Finnigan et al. (2020) provides a historical narrative on the development of analytical and numerical methods and supporting experiments in BLWTs and in the field, e.g., Askervein Hill (Taylor and Teunissen, 1987) and Perdigão (Mann et al., 2017). Here we turn to describing recent applications of machine learning approaches to improve wind speed prediction.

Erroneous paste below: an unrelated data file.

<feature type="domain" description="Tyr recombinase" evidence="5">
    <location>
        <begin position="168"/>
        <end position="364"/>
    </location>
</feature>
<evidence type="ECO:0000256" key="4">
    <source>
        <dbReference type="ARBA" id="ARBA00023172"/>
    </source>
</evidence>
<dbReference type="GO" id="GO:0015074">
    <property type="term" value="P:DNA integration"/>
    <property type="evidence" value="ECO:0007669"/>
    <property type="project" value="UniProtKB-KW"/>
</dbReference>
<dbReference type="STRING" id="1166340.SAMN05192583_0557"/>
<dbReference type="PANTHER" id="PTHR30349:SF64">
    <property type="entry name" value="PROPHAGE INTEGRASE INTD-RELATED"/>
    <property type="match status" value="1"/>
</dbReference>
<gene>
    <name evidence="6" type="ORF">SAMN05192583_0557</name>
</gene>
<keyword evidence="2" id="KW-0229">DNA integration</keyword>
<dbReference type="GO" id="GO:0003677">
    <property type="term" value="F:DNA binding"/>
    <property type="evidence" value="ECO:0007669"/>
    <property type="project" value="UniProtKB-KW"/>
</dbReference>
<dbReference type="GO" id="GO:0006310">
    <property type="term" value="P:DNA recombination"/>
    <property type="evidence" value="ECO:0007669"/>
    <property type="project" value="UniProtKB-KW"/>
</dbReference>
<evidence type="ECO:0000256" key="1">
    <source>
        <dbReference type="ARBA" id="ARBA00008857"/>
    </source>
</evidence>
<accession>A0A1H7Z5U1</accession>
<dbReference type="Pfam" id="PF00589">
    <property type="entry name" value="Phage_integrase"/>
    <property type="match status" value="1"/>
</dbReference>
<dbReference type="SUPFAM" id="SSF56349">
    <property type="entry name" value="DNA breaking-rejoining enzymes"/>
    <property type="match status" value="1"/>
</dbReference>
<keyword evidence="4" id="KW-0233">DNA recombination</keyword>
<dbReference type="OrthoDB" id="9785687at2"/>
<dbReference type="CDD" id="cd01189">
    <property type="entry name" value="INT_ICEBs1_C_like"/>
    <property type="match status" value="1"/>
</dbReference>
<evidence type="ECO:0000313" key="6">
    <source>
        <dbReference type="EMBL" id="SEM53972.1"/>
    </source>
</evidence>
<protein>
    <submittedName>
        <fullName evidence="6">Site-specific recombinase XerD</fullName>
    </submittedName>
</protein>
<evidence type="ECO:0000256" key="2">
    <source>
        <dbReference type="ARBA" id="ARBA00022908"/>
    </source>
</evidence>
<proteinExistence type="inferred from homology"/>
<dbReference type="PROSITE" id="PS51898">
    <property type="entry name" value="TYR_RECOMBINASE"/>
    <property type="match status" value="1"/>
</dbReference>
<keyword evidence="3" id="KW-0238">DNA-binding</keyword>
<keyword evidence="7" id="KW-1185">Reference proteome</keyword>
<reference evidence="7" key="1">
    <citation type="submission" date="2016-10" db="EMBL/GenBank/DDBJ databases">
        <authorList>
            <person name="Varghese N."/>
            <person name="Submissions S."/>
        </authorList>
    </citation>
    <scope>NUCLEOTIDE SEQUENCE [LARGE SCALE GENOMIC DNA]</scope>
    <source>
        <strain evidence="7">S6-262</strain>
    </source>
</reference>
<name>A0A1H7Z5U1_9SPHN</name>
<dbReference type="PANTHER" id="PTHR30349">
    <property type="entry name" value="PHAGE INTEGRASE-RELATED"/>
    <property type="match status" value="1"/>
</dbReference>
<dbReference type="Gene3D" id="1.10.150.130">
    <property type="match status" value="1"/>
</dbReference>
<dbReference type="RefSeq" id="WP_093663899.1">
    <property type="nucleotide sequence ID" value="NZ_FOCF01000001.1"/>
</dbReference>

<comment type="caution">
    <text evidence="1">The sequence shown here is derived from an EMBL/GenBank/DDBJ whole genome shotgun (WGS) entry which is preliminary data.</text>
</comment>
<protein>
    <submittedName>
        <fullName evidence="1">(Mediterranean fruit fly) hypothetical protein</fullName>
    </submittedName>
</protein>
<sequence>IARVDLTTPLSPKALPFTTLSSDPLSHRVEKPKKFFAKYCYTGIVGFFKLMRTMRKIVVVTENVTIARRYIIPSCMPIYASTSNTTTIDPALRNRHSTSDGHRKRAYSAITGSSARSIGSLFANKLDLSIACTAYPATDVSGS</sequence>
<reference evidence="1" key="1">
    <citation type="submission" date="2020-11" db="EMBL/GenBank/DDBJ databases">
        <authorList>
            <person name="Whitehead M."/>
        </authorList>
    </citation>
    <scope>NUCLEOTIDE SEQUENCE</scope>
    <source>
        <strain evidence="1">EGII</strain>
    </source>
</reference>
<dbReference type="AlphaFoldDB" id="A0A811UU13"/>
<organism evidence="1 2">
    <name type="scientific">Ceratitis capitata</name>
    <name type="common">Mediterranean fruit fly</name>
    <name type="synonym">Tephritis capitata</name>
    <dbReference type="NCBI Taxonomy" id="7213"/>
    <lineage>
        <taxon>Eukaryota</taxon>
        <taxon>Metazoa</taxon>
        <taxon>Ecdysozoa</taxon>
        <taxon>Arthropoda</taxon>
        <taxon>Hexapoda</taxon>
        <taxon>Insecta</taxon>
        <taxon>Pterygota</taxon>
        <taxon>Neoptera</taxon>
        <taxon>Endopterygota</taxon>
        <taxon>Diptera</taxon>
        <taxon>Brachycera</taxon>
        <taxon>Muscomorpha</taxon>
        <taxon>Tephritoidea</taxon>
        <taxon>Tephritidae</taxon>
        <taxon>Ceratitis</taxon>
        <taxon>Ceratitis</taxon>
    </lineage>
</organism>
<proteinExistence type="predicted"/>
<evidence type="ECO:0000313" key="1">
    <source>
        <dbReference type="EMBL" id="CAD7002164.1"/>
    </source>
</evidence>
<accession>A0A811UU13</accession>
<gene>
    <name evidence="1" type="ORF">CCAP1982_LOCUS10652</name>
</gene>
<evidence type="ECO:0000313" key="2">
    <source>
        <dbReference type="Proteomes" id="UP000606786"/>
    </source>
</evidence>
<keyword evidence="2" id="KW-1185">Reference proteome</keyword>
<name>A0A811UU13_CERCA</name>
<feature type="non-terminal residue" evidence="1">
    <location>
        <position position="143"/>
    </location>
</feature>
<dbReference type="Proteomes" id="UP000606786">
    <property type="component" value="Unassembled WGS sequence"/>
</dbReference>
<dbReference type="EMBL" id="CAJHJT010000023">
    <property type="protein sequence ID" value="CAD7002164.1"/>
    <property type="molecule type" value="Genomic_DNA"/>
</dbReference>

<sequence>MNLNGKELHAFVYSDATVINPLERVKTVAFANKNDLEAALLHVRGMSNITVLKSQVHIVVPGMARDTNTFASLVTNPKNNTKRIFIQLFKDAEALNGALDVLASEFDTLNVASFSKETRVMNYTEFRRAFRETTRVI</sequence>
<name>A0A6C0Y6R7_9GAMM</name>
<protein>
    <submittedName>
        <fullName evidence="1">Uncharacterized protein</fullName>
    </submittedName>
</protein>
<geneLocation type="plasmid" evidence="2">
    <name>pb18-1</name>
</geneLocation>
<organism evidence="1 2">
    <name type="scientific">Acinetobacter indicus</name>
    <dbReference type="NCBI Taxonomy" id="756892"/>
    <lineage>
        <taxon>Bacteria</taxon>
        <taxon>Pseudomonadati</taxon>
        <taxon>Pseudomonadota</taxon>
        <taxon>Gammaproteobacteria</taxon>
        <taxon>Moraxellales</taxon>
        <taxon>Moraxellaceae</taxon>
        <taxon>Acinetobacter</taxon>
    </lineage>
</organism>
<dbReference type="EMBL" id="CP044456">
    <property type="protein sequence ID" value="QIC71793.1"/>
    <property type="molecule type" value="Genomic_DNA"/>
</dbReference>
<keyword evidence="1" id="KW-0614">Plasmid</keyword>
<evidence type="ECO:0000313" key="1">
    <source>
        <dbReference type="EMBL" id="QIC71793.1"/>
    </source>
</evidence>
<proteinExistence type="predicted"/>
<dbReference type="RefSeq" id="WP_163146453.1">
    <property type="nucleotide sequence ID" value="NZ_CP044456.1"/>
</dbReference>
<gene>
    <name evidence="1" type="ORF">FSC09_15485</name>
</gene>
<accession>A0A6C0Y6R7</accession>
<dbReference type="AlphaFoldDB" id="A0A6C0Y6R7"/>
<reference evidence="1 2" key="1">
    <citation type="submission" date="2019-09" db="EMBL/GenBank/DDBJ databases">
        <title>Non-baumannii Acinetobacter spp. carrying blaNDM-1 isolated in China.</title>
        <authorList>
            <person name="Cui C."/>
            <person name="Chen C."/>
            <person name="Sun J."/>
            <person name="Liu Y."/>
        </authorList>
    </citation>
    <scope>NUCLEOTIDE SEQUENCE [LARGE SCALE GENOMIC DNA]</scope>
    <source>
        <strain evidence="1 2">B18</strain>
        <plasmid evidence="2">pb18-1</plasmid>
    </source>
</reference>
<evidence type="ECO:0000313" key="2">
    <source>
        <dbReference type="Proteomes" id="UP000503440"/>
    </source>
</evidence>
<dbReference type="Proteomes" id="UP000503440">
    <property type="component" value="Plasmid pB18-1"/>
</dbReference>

In the last two decades, artificial neural networks have found a broad range of applications in the study of boundary layer flows. Selected examples include the design and operation of wind tunnels (e.g., Križan et al., 2015), prediction of design wind speeds for civil infrastructure (e.g., Huang and Xu, 2013), and forecasting for wind energy resources (e.g., Burlando and Meissner, 2017; Chen et al., 2018; Liu et al., 2018; Yu et al., 2018; Brahimi, 2019). Starting in the 2000s, machine learning began to be applied in the prediction of topographic wind speedup. One of the first studies was led by Bitsuamlak et al. (2002), who successfully trained a model to predict speedup over shallow and steep sinusoidal hills to match analytical modeling. Bitsuamlak et al. (2007) subsequently incorporated CFD data to quantify speedup accounting for surface roughness conditions. Robert et al. (2012) produced monthly wind speed maps from a data architecture that include multiscale topographic features extracted from a digital elevation model and weather station data. Burlando and Meissner (2017) and Mayo et al. (2018) developed hybrid approaches involving CFD, numerical weather prediction (NWP), and surface wind measurements to inform neural network modeling. More recently, Donadio et al. (2021) developed a highly automated “prediction pipeline” that integrated global and regional NWP to predict wind speed and wind energy production.